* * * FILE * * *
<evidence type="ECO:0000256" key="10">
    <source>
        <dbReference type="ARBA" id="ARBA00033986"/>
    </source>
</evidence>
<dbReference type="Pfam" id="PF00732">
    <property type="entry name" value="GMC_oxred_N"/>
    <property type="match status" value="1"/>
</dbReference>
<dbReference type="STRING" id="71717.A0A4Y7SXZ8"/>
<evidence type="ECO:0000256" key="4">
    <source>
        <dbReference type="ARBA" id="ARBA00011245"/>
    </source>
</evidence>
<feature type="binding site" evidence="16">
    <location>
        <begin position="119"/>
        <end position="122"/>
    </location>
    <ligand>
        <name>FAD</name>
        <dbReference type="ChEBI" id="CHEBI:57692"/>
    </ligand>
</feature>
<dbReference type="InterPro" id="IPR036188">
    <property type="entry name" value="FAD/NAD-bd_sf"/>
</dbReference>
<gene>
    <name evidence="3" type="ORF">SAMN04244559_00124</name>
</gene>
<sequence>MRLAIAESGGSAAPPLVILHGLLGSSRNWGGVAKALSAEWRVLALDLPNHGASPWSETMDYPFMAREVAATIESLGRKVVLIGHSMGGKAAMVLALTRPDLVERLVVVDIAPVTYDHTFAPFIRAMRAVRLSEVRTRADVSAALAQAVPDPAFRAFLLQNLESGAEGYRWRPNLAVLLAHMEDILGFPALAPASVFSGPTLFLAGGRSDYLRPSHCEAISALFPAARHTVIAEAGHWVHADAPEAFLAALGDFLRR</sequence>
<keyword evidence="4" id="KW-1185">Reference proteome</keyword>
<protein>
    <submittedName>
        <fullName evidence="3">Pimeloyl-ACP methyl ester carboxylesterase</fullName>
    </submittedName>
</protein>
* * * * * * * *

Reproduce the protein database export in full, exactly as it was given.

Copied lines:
<evidence type="ECO:0000256" key="10">
    <source>
        <dbReference type="ARBA" id="ARBA00033986"/>
    </source>
</evidence>
<dbReference type="Pfam" id="PF00732">
    <property type="entry name" value="GMC_oxred_N"/>
    <property type="match status" value="1"/>
</dbReference>
<dbReference type="STRING" id="71717.A0A4Y7SXZ8"/>
<evidence type="ECO:0000256" key="4">
    <source>
        <dbReference type="ARBA" id="ARBA00011245"/>
    </source>
</evidence>
<feature type="binding site" evidence="16">
    <location>
        <begin position="119"/>
        <end position="122"/>
    </location>
    <ligand>
        <name>FAD</name>
        <dbReference type="ChEBI" id="CHEBI:57692"/>
    </ligand>
</feature>
<dbReference type="InterPro" id="IPR036188">
    <property type="entry name" value="FAD/NAD-bd_sf"/>
</dbReference>
<gene>
    <name evidence="3" type="ORF">SAMN04244559_00124</name>
</gene>
<sequence>MRLAIAESGGSAAPPLVILHGLLGSSRNWGGVAKALSAEWRVLALDLPNHGASPWSETMDYPFMAREVAATIESLGRKVVLIGHSMGGKAAMVLALTRPDLVERLVVVDIAPVTYDHTFAPFIRAMRAVRLSEVRTRADVSAALAQAVPDPAFRAFLLQNLESGAEGYRWRPNLAVLLAHMEDILGFPALAPASVFSGPTLFLAGGRSDYLRPSHCEAISALFPAARHTVIAEAGHWVHADAPEAFLAALGDFLRR</sequence>
<keyword evidence="4" id="KW-1185">Reference proteome</keyword>
<protein>
    <submittedName>
        <fullName evidence="3">Pimeloyl-ACP methyl ester carboxylesterase</fullName>
    </submittedName>
</protein>